• To dim the page a fullscreen translucent div is used, so all controls with a z-index lower than that of the blanket, as defined in your CSS file, will appear below and will be un-interactable whilst the blanket is visible.

show.modal.escape

Values

true, false (Default: true)

Overview

Determines whether or not hitting the escape key will hide the tooltip.

Examples

Let's modify our login tooltip so you can only hide it by clicking the title button:

$('.selector').qtip({
    content: {
        text: $('#LoginForm'),
        text: 'Login',
        button: true
    },
    position: {
        my: 'center',
        at: 'center',
        target: $(document.body)
    },
    show: {
        modal: {
            on: true,
            blur: false,
            escape: false
        }
    }
});

See also

Notes

  • You must have the window focused for the keyboard event to be detected properly

show.modal.stealfocus

Values

true, false (Default: true)

Overview

Determines whether or not users can focus inputs and elements outside of the tooltip when visible. Elements that gain focus outside the tooltip when this is enabled will be immediately blured and focus restored to the first focusable element within the tooltip.

Elements within the tooltip that are considered "focusable" are determined by the array of selectors in the $.fn.qtip.modal.focusable property.

See also

show.modal.effect

Values

function() {}, true, false (Default: true)

Overview

Determines the type of effect that takes place when showing and hiding the modal overlay. A custom method can also be used whose scope is the overlay element when called. If set to false, no animation takes place. If set to true, a default a fadeIn animation takes place with a duration of 90ms.

Examples

Let's create a modal tooltip whos overlay fades in to a custom opacity

$('.selector').qtip({
    content: {
        text: 'I\'m a model tooltip with a custom overlay opacity'
    },
    show: {
        modal {
            on: true,
            effect: function(state) {
                /*
                    "state" determines if its hiding/showing
                    "this" refers to the overlay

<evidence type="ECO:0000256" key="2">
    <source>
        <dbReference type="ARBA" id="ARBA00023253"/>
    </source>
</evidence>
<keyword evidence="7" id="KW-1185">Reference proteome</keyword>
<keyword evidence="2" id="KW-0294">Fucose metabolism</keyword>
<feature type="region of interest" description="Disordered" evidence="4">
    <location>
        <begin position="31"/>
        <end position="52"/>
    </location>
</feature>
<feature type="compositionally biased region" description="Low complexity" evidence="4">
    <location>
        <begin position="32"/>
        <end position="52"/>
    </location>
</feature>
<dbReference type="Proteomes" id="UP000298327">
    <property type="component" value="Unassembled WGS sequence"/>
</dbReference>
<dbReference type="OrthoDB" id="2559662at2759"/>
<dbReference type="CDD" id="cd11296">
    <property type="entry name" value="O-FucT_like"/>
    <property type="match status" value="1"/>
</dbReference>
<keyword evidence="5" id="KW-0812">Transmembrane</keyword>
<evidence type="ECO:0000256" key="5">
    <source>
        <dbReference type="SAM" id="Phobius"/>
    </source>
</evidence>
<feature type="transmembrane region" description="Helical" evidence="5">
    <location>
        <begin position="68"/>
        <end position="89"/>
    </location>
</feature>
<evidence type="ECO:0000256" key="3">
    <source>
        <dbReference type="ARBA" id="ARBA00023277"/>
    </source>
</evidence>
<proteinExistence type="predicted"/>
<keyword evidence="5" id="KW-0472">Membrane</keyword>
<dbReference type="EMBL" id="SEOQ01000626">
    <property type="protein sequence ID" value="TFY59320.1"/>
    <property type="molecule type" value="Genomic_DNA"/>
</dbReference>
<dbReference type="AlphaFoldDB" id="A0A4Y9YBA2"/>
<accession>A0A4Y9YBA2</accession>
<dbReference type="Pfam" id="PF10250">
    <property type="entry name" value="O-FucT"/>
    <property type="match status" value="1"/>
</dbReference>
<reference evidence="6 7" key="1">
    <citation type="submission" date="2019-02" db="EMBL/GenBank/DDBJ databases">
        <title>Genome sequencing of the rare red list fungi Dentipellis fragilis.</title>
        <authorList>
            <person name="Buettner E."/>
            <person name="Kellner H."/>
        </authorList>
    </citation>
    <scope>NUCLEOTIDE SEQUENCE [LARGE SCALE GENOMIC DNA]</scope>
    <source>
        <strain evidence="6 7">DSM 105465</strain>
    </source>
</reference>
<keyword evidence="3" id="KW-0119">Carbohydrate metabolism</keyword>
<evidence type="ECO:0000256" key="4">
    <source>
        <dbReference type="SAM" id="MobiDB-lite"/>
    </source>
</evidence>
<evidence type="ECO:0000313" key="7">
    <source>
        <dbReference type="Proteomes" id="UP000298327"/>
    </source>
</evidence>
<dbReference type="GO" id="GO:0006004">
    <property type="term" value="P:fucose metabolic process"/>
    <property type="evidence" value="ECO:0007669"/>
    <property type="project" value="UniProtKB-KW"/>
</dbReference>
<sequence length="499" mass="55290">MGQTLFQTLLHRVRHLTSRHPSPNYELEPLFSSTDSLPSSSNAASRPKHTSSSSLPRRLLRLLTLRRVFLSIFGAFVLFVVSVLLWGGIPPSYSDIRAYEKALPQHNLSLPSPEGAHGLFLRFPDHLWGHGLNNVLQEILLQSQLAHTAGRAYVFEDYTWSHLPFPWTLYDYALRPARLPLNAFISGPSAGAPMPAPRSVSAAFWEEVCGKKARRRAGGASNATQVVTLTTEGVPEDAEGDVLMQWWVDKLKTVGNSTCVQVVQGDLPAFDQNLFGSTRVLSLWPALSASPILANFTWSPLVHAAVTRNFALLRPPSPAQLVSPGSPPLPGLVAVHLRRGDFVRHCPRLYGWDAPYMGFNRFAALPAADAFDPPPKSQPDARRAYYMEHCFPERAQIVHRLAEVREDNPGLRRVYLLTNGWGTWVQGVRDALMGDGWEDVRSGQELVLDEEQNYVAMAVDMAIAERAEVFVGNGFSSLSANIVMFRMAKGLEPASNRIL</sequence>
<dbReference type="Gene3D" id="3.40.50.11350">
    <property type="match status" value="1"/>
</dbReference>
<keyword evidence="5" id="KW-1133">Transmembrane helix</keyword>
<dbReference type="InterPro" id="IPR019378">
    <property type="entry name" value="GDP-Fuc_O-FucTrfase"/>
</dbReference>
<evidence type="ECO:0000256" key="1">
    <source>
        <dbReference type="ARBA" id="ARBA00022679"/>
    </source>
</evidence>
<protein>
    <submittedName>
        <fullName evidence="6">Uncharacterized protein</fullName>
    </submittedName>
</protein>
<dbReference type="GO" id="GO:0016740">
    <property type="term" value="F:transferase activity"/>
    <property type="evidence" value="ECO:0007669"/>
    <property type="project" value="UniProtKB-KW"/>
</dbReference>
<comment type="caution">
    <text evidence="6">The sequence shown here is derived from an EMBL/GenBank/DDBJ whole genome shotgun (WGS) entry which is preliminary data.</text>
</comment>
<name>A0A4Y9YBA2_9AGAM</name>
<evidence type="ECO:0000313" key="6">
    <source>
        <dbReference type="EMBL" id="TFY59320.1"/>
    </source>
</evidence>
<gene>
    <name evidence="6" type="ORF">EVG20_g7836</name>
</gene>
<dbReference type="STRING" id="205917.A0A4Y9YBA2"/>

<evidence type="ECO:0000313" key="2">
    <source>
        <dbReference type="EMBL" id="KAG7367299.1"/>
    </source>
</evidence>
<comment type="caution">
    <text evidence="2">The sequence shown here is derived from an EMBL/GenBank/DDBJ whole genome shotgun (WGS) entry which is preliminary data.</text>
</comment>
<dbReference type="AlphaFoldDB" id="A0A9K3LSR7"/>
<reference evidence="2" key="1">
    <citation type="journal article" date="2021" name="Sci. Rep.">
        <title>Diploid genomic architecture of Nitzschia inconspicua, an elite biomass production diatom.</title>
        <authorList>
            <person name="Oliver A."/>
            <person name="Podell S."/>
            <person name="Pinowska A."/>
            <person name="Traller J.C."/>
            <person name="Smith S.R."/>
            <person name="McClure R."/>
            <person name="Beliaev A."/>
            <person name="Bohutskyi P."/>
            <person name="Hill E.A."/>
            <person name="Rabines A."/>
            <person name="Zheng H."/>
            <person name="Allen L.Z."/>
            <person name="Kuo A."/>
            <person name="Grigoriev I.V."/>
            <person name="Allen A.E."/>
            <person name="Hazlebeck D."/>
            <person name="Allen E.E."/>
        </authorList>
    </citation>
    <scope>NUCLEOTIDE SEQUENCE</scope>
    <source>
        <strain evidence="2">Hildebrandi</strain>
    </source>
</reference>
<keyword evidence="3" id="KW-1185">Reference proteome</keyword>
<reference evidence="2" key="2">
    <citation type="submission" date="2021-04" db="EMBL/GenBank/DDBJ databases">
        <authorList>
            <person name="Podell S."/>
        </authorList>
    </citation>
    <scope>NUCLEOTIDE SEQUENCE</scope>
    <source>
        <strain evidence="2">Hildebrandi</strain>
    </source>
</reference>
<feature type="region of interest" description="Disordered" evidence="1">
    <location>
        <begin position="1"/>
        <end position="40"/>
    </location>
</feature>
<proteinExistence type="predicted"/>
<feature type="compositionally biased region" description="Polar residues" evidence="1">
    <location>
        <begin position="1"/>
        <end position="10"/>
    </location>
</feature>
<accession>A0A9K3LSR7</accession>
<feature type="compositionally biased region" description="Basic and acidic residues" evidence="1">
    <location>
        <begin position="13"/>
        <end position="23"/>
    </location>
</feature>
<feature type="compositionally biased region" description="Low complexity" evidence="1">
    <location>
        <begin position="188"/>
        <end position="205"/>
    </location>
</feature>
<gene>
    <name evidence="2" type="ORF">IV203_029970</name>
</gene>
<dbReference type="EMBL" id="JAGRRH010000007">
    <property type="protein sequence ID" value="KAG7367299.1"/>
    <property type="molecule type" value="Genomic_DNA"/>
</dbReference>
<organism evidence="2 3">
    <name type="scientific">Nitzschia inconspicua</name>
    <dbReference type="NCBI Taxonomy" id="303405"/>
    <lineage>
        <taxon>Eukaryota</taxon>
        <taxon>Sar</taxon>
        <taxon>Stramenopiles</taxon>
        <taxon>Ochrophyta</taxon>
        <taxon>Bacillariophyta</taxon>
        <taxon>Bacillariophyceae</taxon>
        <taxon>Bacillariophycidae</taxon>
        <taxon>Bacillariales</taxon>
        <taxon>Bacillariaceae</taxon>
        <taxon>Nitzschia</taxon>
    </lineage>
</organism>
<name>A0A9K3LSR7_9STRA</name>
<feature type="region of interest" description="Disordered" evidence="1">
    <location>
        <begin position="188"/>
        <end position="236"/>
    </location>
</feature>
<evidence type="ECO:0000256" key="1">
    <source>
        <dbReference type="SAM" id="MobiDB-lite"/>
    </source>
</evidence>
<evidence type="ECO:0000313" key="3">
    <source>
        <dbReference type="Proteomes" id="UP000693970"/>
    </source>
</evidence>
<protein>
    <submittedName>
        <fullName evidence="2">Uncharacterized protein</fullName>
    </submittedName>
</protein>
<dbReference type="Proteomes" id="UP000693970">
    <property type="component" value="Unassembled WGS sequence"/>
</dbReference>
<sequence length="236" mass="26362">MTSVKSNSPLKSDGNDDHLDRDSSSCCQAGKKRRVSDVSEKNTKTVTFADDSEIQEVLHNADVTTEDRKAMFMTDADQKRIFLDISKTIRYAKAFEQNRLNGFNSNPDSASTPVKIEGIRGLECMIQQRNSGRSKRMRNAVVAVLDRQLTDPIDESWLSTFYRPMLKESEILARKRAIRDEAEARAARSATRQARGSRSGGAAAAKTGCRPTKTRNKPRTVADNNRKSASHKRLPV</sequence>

0.4 and 0 are the show and hide opacities respectively.
                */
                $(this).fadeTo(90, state ? 0.4 : 0, function() {
                    if(!state) { $(this).hide(); }
                });
            }
        }
    }
});

Notes

  • By default a fadeIn animation takes place with a duration of 90ms.

Viewport Smart positioning to keep tooltips within the Viewport

The Viewport plugin allows your qTip's to adjust their positioning to keep within a specified viewport i.e. a DOM element.

Position-dependant classes

When the position.adjust.method is set to either "flip" or "flipinvert" on one or both directions an appropriate class is applied to the qTip which denotes its current Corner position. The following list details the corner values along with their associated class:

  • top left - qtip-pos-tl
  • top center - qtip-pos-tc
  • top right - qtip-pos-tr
  • bottom left - qtip-pos-bl
  • bottom center - qtip-pos-bc
  • bottom right - qtip-pos-br
  • left top - qtip-pos-lt
  • left center - qtip-pos-lc
  • left bottom - qtip-pos-lb
  • right top - qtip-pos-rt
  • right center - qtip-pos-rc
  • right bottom - qtip-pos-rb
  • center center - qtip-pos-c

You can use this to easily adjust the styling of your qTip's based upon their viewport position, cool huh? For example:

.myStyle.qtip-pos-tl{
    color: red;
}

This will cause all qTips with a class (see style.classes) of myStyle to have red text when it's top left corner is pointing at the position.target.


position.viewport

Values

jQuery([ ]), true, false (Default: false)

Overview

Determines the viewport used to keep the tooltip visible i.e. the element whose boundaries the tooltip must stay visible within at all times if possible. If true it's value will be inherited from the position.container property.

Examples